The literature on the existing evidence on the efficacy and safety of anti–IL-17 ixekizumab in AS was analysed. The literature review was made using PubMed, Scopus and EMBASE databases to identify English-language articles related to the previously mentioned topic. The research was performed by crossing the following key terms: ankylosing spondylitis, ixekizumab, mechanism of action, pharmacology, anti–IL-17, efficacy, safety, discontinuation, survival, adverse events, infections, tuberculosis, opportunistic infections, adverse events (AE), serious adverse events (SAE). Due to the few available studies, the manuscript was structured as narrative review. The literature review was extended to December 15, 2019.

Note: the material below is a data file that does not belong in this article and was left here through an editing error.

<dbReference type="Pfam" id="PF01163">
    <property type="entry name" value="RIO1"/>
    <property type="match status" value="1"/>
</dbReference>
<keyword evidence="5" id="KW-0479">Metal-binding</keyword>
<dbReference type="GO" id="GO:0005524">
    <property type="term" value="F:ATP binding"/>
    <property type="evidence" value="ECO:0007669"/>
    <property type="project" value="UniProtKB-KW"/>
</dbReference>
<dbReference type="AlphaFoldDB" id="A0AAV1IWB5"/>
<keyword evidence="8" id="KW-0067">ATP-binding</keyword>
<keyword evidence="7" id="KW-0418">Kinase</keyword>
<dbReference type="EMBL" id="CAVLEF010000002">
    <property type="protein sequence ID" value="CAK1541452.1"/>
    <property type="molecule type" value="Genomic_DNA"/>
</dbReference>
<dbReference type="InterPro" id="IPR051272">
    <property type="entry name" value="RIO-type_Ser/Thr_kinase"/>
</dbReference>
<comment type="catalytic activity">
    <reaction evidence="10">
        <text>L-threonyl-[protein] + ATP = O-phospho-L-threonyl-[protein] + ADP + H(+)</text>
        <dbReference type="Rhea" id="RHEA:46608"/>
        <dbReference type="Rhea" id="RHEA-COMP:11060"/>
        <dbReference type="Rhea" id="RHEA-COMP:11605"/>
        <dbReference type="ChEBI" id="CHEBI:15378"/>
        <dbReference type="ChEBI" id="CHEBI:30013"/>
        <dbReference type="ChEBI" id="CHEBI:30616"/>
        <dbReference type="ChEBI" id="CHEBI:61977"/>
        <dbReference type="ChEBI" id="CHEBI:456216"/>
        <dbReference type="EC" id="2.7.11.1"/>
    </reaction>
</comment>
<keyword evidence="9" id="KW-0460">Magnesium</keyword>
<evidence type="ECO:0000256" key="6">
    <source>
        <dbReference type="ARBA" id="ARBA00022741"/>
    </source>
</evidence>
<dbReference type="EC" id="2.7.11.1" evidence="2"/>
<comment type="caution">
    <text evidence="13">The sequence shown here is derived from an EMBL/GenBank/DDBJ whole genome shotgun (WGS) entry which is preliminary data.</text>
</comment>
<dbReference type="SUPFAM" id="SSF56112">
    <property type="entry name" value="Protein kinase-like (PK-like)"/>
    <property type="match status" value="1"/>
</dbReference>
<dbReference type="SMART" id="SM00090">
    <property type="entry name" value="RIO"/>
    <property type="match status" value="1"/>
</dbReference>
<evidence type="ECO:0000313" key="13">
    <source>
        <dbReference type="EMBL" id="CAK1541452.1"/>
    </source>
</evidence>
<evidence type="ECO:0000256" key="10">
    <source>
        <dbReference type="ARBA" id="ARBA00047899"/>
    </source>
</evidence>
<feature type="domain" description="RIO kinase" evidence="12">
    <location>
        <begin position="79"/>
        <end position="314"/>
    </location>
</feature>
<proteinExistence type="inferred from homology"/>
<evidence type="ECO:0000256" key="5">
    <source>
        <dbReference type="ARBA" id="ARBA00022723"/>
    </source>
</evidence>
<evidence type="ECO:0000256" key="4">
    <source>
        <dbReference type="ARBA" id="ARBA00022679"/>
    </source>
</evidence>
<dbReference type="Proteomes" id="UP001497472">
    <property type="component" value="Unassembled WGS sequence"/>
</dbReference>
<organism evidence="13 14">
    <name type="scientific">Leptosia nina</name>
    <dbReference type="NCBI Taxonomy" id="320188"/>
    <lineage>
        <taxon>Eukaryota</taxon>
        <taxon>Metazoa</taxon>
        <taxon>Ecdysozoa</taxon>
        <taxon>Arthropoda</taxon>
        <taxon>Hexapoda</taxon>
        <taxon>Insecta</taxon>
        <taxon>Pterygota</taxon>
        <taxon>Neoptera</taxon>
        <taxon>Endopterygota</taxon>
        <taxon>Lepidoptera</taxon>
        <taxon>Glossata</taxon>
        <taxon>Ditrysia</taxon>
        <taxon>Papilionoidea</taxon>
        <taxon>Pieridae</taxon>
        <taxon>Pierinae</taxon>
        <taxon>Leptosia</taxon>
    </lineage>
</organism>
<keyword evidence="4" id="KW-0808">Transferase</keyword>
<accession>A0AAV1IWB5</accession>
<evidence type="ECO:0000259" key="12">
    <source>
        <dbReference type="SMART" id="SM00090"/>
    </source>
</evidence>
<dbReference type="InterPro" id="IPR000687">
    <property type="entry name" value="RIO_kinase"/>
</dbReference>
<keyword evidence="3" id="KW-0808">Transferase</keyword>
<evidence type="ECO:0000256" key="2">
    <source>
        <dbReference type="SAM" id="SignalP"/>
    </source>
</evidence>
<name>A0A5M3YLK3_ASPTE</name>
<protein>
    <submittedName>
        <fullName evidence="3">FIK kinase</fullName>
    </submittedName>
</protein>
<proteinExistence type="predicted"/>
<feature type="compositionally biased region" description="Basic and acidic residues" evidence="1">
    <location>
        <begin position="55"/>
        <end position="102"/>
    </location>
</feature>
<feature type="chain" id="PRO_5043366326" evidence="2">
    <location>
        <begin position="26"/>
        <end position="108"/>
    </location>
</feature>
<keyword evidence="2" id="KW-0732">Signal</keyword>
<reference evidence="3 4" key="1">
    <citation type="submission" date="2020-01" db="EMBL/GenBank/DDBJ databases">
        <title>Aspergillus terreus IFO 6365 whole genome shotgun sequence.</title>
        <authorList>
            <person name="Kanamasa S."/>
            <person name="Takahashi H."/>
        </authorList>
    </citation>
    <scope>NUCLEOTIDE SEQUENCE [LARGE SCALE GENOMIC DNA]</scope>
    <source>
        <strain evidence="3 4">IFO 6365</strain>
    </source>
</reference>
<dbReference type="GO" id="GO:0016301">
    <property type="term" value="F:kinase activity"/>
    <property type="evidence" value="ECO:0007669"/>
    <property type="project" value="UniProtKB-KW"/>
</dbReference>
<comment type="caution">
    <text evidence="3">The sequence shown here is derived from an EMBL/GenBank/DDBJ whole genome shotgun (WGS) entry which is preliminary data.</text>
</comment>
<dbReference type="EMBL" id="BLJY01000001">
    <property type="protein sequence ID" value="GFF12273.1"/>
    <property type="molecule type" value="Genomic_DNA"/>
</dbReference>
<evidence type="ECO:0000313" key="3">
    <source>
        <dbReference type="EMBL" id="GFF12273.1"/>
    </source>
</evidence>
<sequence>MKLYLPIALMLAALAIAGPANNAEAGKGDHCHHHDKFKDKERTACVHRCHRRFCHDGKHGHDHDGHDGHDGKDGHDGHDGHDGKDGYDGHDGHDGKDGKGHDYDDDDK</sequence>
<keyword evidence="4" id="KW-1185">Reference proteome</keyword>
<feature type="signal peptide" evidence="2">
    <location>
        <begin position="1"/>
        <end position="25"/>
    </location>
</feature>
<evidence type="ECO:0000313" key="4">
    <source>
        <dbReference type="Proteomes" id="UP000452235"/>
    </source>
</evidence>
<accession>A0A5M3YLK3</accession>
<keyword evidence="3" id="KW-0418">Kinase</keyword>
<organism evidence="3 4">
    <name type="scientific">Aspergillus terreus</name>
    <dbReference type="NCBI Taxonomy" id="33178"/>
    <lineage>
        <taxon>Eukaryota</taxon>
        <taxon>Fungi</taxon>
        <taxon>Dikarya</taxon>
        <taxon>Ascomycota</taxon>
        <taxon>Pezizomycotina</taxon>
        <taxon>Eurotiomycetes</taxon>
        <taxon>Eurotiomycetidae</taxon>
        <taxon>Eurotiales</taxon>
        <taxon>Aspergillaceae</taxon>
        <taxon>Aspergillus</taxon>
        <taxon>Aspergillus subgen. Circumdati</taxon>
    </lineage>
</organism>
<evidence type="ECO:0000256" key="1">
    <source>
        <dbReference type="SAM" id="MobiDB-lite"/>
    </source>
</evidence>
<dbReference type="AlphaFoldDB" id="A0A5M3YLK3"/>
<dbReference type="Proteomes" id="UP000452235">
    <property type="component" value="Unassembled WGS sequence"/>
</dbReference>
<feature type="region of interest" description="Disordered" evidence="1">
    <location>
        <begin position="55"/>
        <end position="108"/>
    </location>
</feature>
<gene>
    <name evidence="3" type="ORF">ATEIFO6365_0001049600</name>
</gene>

The Pathogenesis of Ankylosing Spondylitis and the Role of IL-17